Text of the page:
• Keep the Vehicle within the GVWR—The Gross Vehicle Weight Rating (GVWR) is “the amount recommended by the manufacturer as the upper limit to the operational weight for a motor vehicle and any cargo (human or other) to be carried.” The GVWR is different for every van model, so always double-check the vehicle manual before loading the van.

Safe and Sound

Many nonprofit leaders mistakenly assume that driving large passenger vans is no different than driving a personal car, pick-up truck or minivan, and may allow volunteers or staff members to assume driving responsibilities with little to no training. However, large vans handle much differently than other vehicles, even large pick-up trucks or SUVs. Whether the drive is five minutes or five hours, make sure that your drivers (and passengers, too!) are properly trained and aware of the following safety procedures.

  • Drive in the right-hand lane whenever possible.
  • When weather and road conditions are good, maintain at least four seconds behind other traffic. When weather and conditions are bad, maintain a minimum distance of six seconds.
  • Always exercise care to avoid being in another vehicle’s blind spots.
  • Remember that the biggest blind spot is directly behind the vehicle, so avoid backing up whenever possible.
  • Slow down and drive cautiously, especially on rural or curving roads.
  • Keep in mind that the posted speed limit is intended to be safe for smaller passenger cars, not 15-passenger vans. Consider driving under the speed limit.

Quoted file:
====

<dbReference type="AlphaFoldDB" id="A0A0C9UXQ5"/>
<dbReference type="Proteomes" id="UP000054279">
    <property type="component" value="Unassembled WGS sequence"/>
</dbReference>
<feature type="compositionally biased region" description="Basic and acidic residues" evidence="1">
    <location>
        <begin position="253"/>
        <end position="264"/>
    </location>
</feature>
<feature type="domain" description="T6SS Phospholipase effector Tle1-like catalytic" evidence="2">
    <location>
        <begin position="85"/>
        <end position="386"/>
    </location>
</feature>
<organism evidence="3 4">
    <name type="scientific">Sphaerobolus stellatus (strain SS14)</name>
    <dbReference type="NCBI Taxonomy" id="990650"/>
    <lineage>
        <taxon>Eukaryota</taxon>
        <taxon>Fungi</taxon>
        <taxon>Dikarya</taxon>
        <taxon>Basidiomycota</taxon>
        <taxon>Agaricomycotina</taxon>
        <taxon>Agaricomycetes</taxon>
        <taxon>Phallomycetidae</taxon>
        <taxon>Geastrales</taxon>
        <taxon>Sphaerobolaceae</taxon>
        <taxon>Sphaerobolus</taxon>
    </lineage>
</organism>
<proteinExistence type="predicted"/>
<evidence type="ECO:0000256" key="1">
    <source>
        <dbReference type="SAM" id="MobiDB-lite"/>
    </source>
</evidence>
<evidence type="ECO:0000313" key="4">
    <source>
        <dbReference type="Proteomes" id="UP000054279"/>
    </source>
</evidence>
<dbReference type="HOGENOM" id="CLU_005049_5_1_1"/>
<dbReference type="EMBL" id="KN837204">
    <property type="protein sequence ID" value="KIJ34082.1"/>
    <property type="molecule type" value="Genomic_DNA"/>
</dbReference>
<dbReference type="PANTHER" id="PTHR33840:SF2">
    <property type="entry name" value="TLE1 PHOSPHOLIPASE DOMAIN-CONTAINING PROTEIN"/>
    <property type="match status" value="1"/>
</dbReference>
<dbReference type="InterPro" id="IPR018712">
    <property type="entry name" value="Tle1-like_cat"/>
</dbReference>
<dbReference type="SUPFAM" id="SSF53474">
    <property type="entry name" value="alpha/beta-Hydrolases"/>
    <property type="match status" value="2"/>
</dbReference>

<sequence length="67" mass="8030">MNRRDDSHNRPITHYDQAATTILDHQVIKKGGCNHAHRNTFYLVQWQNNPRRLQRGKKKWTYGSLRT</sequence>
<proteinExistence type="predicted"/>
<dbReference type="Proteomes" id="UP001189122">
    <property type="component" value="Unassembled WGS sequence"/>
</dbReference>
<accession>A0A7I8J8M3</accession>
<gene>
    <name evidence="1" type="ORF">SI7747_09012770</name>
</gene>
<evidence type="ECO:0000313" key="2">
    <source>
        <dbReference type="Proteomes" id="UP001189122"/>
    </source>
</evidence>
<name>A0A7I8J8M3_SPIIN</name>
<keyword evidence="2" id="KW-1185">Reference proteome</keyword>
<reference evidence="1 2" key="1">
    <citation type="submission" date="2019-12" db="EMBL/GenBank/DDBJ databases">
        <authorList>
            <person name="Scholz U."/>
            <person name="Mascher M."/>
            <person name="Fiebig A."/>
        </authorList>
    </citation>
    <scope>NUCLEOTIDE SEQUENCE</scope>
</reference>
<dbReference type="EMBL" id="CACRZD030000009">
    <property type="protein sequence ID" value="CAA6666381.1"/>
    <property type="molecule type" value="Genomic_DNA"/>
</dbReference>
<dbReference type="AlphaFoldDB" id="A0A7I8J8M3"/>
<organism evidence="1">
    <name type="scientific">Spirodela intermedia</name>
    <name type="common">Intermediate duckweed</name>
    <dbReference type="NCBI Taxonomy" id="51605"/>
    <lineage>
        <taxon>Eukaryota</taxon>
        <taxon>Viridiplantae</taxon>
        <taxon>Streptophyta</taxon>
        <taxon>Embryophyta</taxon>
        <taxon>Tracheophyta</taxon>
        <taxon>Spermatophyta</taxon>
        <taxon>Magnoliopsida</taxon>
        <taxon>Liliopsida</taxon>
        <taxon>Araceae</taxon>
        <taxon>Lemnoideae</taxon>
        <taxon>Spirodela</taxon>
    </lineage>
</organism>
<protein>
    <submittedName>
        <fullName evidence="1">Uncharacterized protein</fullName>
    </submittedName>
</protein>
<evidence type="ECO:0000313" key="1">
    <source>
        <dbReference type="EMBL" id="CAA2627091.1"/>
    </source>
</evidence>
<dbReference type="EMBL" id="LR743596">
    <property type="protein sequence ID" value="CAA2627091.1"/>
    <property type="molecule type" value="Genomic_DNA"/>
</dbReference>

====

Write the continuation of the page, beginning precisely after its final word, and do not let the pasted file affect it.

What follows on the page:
• Never exceed 60 miles per hour when driving a 15-passenger van.
  • Avoid panicked steering and hard braking; if an emergency occurs while on the road, focus on slowing down gently and pulling over in a safe manner if possible.
  • Never load items on top of the vehicle or tow a trailer.
  • Distribute passengers or materials evenly on the left and right sides and insist that passengers sit towards the front of the vehicle to maintain appropriate balance and stability.
  • Develop a written safety policy for van use that includes an evacuation plan; review and update the policy at least annually, and always after an accident or near-accident. If your nonprofit regularly or intermittently uses large passenger vans, make sure you have put in place strategies and policies to make their use as safe as possible. If possible, consider using other vehicles as an alternative to large passenger vans, such as:
  • Vehicles with dual rear wheels (two wheels on each end of the rear axle)
  • Vehicles that meet Federal school bus regulations
    • Keep in mind that when transporting high school or younger students, you must use vehicles that meet these regulations
    • If renting a bus, ask the leasing agency to verify that the leased vehicle meet this standard
  • Mini-buses and smaller vans

As a result of the risks presented by large vans such as 15-passenger vans, many universities, churches, and other organizations in both the nonprofit and for-profit sectors have banned 15-passenger vans and replaced them with alternative forms of transportation. Next time you are looking for a large vehicle to transport your clients or employees, consider choosing an alternative. Remember, safety is not a luxury.